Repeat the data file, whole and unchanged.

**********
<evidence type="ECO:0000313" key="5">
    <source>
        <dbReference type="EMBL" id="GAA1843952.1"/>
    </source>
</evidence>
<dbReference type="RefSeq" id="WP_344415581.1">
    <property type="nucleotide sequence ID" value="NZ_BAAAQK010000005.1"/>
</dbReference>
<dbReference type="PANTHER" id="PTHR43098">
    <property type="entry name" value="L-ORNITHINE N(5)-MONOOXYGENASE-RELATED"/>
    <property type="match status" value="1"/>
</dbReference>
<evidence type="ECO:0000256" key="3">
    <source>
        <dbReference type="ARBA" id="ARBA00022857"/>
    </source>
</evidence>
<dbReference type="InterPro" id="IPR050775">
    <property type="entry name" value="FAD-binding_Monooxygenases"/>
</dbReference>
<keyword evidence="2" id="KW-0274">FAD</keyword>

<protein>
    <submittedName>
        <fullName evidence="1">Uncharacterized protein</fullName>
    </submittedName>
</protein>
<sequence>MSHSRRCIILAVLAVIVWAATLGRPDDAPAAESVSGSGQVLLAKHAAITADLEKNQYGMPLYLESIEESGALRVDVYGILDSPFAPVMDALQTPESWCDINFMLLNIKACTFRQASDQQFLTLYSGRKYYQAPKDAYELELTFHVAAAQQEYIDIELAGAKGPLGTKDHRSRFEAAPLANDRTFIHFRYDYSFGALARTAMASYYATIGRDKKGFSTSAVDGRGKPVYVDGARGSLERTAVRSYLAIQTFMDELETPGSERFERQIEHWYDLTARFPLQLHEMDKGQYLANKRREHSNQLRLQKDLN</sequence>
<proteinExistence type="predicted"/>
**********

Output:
<evidence type="ECO:0000313" key="5">
    <source>
        <dbReference type="EMBL" id="GAA1843952.1"/>
    </source>
</evidence>
<dbReference type="RefSeq" id="WP_344415581.1">
    <property type="nucleotide sequence ID" value="NZ_BAAAQK010000005.1"/>
</dbReference>
<dbReference type="PANTHER" id="PTHR43098">
    <property type="entry name" value="L-ORNITHINE N(5)-MONOOXYGENASE-RELATED"/>
    <property type="match status" value="1"/>
</dbReference>
<evidence type="ECO:0000256" key="3">
    <source>
        <dbReference type="ARBA" id="ARBA00022857"/>
    </source>
</evidence>
<dbReference type="InterPro" id="IPR050775">
    <property type="entry name" value="FAD-binding_Monooxygenases"/>
</dbReference>
<keyword evidence="2" id="KW-0274">FAD</keyword>

<protein>
    <submittedName>
        <fullName evidence="1">Uncharacterized protein</fullName>
    </submittedName>
</protein>
<sequence>MSHSRRCIILAVLAVIVWAATLGRPDDAPAAESVSGSGQVLLAKHAAITADLEKNQYGMPLYLESIEESGALRVDVYGILDSPFAPVMDALQTPESWCDINFMLLNIKACTFRQASDQQFLTLYSGRKYYQAPKDAYELELTFHVAAAQQEYIDIELAGAKGPLGTKDHRSRFEAAPLANDRTFIHFRYDYSFGALARTAMASYYATIGRDKKGFSTSAVDGRGKPVYVDGARGSLERTAVRSYLAIQTFMDELETPGSERFERQIEHWYDLTARFPLQLHEMDKGQYLANKRREHSNQLRLQKDLN</sequence>
<proteinExistence type="predicted"/>